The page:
The Army is getting a new commander-in-chief come January, and according to experts, the service is in for a bit of a U-turn.
After years of a military drawdown in both personnel and presence around the world, Trump will probably try to reverse course, according to a retired four-star general.
"He’s not in charge of money -- the Congress is -- but what he said was he thought the armed forces in general were grossly underfunded," retired Gen. Barry McCaffrey, a 32-year infantry officer who held top-level posts at the Pentagon and NATO, told Army Times in a Monday phone interview.
Confronting sequestration is key, he added, but with a Republican-led Senate and House of Representatives, agreeing on a beefed up budget shouldn't be a challenge.
That additional money could mean some job security for current soldiers and an uptick in recruiting after half a decade of drawing down.
"I sure hope so," McCaffrey said. "The Army is grossly undermanned."
The plan was to get down to 460,000 active-duty soldiers by the end of fiscal year 2017, but as a Trump insider and current Senate Armed Services Committee member told Defense News in October, the president-elect wants to reverse that.
"He proposes an increase in the Army," said Sen. Jeff Sessions, R-Alabama, a rumored top contender for Defense secretary. "We now have about 480,000 troops. He proposes that the Army should be sustained at 540,000 troops."
Troops can also expect a build-up in Europe and Asia, McCaffrey said, despite Trump's criticism of NATO.
"You’ve got to have a military combat capability that is believed by the Russians and the North Koreans, among others, as being capable and willing to confront them in an air-ground-sea battle," he said.
The last of the American M1 tanks left Europe back in 2013, which was a "shameful invitation to Putin to confront," McCaffrey added, saying that he wouldn't be surprised if Trump sent them back.
"At some point, math counts in warfare," he said. "If you don’t want to fight, then maintain a capability that is persuasive to your adversary as being capable of taking them on. There is inadequate ground combat power in Europe."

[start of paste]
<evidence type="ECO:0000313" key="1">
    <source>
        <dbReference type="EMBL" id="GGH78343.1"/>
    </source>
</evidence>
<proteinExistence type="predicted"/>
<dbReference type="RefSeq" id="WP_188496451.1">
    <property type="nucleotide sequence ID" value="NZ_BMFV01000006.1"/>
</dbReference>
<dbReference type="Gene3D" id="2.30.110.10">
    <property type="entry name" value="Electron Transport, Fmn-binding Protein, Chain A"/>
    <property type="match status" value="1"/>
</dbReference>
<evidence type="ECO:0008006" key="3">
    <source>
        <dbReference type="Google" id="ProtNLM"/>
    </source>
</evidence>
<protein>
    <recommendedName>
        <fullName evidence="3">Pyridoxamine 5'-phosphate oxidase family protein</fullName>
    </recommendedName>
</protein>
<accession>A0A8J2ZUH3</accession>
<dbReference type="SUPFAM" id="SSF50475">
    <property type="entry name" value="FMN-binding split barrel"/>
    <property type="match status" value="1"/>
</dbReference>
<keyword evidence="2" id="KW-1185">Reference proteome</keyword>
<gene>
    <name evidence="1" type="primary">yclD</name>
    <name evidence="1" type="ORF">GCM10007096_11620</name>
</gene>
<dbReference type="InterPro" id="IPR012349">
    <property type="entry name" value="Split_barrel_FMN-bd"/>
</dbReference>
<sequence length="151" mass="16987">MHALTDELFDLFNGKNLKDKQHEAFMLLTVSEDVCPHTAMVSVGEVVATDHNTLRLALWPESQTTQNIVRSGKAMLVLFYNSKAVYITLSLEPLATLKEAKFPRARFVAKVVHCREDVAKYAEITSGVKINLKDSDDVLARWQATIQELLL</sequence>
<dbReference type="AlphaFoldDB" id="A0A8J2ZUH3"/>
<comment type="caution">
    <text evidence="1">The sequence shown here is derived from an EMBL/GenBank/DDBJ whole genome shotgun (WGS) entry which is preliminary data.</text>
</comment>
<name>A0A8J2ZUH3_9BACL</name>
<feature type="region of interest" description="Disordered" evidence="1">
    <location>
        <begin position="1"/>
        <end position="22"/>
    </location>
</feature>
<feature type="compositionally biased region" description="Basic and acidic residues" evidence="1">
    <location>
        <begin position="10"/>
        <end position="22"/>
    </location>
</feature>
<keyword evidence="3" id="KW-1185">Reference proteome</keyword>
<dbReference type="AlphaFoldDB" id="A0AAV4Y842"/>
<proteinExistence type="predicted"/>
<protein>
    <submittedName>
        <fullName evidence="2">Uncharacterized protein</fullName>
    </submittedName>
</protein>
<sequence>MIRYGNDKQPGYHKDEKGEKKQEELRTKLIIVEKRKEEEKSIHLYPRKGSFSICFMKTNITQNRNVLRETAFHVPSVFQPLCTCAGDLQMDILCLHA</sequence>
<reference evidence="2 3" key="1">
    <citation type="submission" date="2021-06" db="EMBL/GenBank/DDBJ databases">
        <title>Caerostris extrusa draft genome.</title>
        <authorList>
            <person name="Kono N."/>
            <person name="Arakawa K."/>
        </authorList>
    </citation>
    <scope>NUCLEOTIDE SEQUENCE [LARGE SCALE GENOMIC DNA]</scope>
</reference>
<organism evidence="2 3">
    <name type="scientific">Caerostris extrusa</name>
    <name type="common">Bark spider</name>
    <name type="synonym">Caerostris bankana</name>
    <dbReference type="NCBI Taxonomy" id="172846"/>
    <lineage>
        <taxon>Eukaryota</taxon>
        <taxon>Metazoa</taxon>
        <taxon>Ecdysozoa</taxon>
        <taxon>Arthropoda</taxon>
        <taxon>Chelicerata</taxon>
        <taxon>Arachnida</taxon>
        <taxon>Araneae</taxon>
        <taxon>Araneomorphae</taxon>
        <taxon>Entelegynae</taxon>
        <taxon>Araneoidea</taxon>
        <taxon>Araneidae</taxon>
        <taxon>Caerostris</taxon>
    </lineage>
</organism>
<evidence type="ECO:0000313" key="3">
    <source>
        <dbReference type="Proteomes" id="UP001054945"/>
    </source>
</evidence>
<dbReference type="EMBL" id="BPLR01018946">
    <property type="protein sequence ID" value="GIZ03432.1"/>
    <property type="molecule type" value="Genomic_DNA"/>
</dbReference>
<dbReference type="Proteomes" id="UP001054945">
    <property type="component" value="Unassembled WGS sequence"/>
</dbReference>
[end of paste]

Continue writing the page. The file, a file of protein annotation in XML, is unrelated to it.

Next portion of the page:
And Trump might be just the person to get the other NATO countries to pull their weight when it comes to protecting themselves.
"I do think he’s also at heart a negotiator and so he’s actually quite correct that the Europeans, the NATO countries, have not in any way fulfilled their obligations under the NATO treaty," McCaffrey said. "It’s a shadow of what it was 25 years ago. If you’re into real politik, you would say that weakness invites aggression. So I think that Trump’s stand on NATO, while it frightened and outraged those of us who believe in NATO, is in reality a very useful opening stance."
Support from troops
On a philosophical level, McCaffrey said, support for Trump might have a unifying effect on troops.
"There actually was overwhelming support for Trump during the campaign from the rank-and-file of the armed forces," he said.
That had a lot to do with his rhetoric about the endless wars in Iraq and Afghanistan, McCaffrey added, commiserating with soldiers over "inane" rules of engagement.
"If you rounded up an infantry battalion in the Army and asked, 'What do you think about all this?' you'd get a surprisingly positive response," he said.
'Ignorant and uneducated'
McCaffrey, however, warned that Trump has a lot of work to do when it comes to learning about the country's national security and foreign policy structure.
"In my judgment, Trump, if elected, would provoke a political and constitutional crisis within a year," the general wrote in an August op-ed for his hometown Seattle Times. "He is remarkably ignorant and uneducated about the world that we face and the means we may use to defend ourselves.”
But troops should be optimistic, he said.
"The office changes the man," he added. "Trump did win with a huge wave of support against all odds. There’s an enormous anger among many American people about the way government is, so let’s roll into this."